Henry Wadsworth Longfellow, ed. Poems of Places: An Anthology in 31 Volumes.
Switzerland and Austria: Vol. XVI. 1876–79.

Austria: Rákos, Hungary

The Tiszian

By Hungarian Popular Song

Translated by John Bowring

FROM the smiling fields of Rakosh, on the market-day of Pest,

Lo! an Over-Tiszian Chikosh in his snowy bunda drest;

Bunda wearing, bagpipes bearing,

And be seeks the “Three Cups’” Tavern, where they sell of wine the best.

There they joked the sheep-clad Chikosh,—asked him if in Tiszian land

People spoke the Magyar language, and could Magyar understand?

Or if Tiszians spoke like Grecians?

So when they had ceased their laughing, thus he answered out of hand:

“Our Hungarians out of pitchers drink the overflowing wine;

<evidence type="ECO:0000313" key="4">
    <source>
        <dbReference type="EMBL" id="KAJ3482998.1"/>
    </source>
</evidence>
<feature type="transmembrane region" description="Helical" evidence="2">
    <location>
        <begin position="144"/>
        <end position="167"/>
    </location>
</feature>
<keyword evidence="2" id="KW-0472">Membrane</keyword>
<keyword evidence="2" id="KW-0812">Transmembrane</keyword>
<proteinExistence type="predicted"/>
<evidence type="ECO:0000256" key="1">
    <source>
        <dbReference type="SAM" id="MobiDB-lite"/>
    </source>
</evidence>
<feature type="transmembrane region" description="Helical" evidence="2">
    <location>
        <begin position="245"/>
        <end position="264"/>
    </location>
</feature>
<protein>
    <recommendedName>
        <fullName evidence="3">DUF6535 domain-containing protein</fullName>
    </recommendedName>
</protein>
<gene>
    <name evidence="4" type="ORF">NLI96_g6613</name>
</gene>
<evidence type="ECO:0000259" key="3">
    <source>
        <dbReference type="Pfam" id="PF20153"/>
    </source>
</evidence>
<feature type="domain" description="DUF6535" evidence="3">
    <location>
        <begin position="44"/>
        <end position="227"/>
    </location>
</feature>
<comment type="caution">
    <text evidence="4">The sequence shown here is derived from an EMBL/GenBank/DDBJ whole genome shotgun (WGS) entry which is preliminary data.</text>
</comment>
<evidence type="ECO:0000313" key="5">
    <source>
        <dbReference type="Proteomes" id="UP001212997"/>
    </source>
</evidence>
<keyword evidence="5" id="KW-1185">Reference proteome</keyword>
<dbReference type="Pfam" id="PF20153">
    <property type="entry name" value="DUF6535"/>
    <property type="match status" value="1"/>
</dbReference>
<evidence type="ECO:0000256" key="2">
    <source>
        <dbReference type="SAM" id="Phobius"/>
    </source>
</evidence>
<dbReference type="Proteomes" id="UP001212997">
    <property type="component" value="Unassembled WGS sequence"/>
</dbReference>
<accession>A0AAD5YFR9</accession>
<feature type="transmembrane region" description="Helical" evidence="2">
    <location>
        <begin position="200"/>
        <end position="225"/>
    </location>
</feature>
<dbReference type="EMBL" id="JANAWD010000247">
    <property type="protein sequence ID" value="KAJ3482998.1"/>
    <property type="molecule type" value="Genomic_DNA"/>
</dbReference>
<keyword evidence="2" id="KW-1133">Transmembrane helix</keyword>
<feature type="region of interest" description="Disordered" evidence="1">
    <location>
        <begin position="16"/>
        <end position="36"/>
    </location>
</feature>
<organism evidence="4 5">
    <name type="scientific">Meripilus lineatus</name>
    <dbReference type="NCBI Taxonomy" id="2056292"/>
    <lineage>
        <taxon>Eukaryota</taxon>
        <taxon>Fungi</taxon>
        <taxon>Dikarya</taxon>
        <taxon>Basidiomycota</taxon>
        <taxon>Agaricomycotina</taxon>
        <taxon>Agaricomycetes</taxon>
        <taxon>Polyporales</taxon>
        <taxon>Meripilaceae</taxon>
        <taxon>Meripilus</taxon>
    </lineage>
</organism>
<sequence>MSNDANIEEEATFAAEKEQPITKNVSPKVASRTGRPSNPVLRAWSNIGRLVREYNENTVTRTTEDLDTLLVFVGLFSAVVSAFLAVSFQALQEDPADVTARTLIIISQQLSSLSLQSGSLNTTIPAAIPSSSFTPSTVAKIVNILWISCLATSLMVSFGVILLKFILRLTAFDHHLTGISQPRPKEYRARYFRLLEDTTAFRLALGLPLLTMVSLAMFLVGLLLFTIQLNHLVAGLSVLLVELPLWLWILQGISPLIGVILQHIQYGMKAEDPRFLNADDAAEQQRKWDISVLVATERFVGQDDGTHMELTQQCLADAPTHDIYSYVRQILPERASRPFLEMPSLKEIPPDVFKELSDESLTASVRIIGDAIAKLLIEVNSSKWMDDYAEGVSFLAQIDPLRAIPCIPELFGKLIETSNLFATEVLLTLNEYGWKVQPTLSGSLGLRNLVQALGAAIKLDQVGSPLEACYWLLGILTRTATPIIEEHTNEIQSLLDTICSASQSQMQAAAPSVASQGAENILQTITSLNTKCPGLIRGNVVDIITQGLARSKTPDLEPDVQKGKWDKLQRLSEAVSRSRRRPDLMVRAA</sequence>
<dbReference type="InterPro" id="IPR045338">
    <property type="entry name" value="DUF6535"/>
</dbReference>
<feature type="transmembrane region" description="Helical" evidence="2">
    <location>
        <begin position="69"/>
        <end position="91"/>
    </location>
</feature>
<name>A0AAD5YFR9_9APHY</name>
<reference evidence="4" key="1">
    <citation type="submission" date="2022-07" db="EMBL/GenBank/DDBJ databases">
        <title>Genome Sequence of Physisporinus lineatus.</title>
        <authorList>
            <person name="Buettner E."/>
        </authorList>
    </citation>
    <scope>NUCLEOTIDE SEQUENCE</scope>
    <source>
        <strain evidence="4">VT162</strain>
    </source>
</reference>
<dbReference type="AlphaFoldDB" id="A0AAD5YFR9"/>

Spice their food with rich paprika, and from ancient platters dine;

Your Hungarians are Barbarians,

And the manners of our fathers, scouted by such sons, decline.

“Your Danubians, not Hungarians, out of tinkling glasses drink,

Eat their roast from latten dishes, pleased to hear their glasses chink;

Silly traitors!—while their betters

Think they are but bastard Magyars, though they say not all they think.

“We have not a Tiszian hostess,—none! but speaks our Magyar;

Here they prattle out their German,—pretty patriots they are!

But if German they prefer, man,

Soon would each wine-drinking Magyar fly from their infected bar.

“Priests and preachers midst our Tiszians speak our Magyar tongue alone;

E’en our Rusniakian papas make the Magyar tongue their own;

Here, Teutonic, or Ratzonic:

Any, any thing but Magyar,—and of Magyar nothing known.”